United Methodists often joke about the many organizational layers of church life, but, as members of other denominations have been heard to say: “If you want something done, get the Methodists to do it.” Followers of the Wesleys are indeed “methodical” about the ways they approach mission and ministry.
One reason United Methodists are able to accomplish great things is the church’s emphasis on “connectionalism.” It is common to hear United Methodist leaders speak of the denomination as “the connection.” This concept has been central to Methodism from its beginning.
The United Methodist Church, which began as a movement and a loose network of local societies with a mission, has grown into one of the most carefully organized and largest denominations in the world. The United Methodist structure and organization began as a means of accomplishing the mission of spreading Scriptural Holiness over the land. John Wesley recognized the need for an organized system of communication and accountability and developed what he called the “connexion,” which was an interlocking system of classes, societies, and annual conferences. (UM Member’s Handbook, p 24)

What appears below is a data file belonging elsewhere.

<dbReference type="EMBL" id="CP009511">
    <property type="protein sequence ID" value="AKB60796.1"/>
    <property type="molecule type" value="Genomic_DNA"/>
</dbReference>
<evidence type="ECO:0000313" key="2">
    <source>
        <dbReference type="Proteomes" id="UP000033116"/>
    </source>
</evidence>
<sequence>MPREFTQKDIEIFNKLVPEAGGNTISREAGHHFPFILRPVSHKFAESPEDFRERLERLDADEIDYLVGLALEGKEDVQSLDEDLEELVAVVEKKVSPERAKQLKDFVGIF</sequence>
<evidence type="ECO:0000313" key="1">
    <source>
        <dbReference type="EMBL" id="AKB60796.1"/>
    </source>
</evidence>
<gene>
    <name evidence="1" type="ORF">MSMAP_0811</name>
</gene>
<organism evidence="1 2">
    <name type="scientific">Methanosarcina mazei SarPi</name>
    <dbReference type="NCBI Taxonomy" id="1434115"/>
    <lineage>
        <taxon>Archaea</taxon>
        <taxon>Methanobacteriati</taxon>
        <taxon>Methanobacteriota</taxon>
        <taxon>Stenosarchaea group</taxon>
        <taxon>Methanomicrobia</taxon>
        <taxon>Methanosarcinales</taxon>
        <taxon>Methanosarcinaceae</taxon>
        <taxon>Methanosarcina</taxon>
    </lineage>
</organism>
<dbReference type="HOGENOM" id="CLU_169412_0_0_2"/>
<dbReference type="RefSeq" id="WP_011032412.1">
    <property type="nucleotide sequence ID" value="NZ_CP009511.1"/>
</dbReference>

No local church is the total body of Christ. Therefore, local United Methodist churches are bound together by a common mission and common governance that accomplish reaching out into the world. United Methodist churches and organizations join in mission with each other and with other denominations.
Connectionalism shows through the clergy appointment system, through the developing of mission and ministry that United Methodists do together, and through giving.
An example of connectionalism: Mission work around the world, whether it be a new university in Africa or bicycles for Cuban pastors, is the work of “the connection,” as opposed to the work of a single congregation.
From United Methodism 101, an online introduction to the UMC.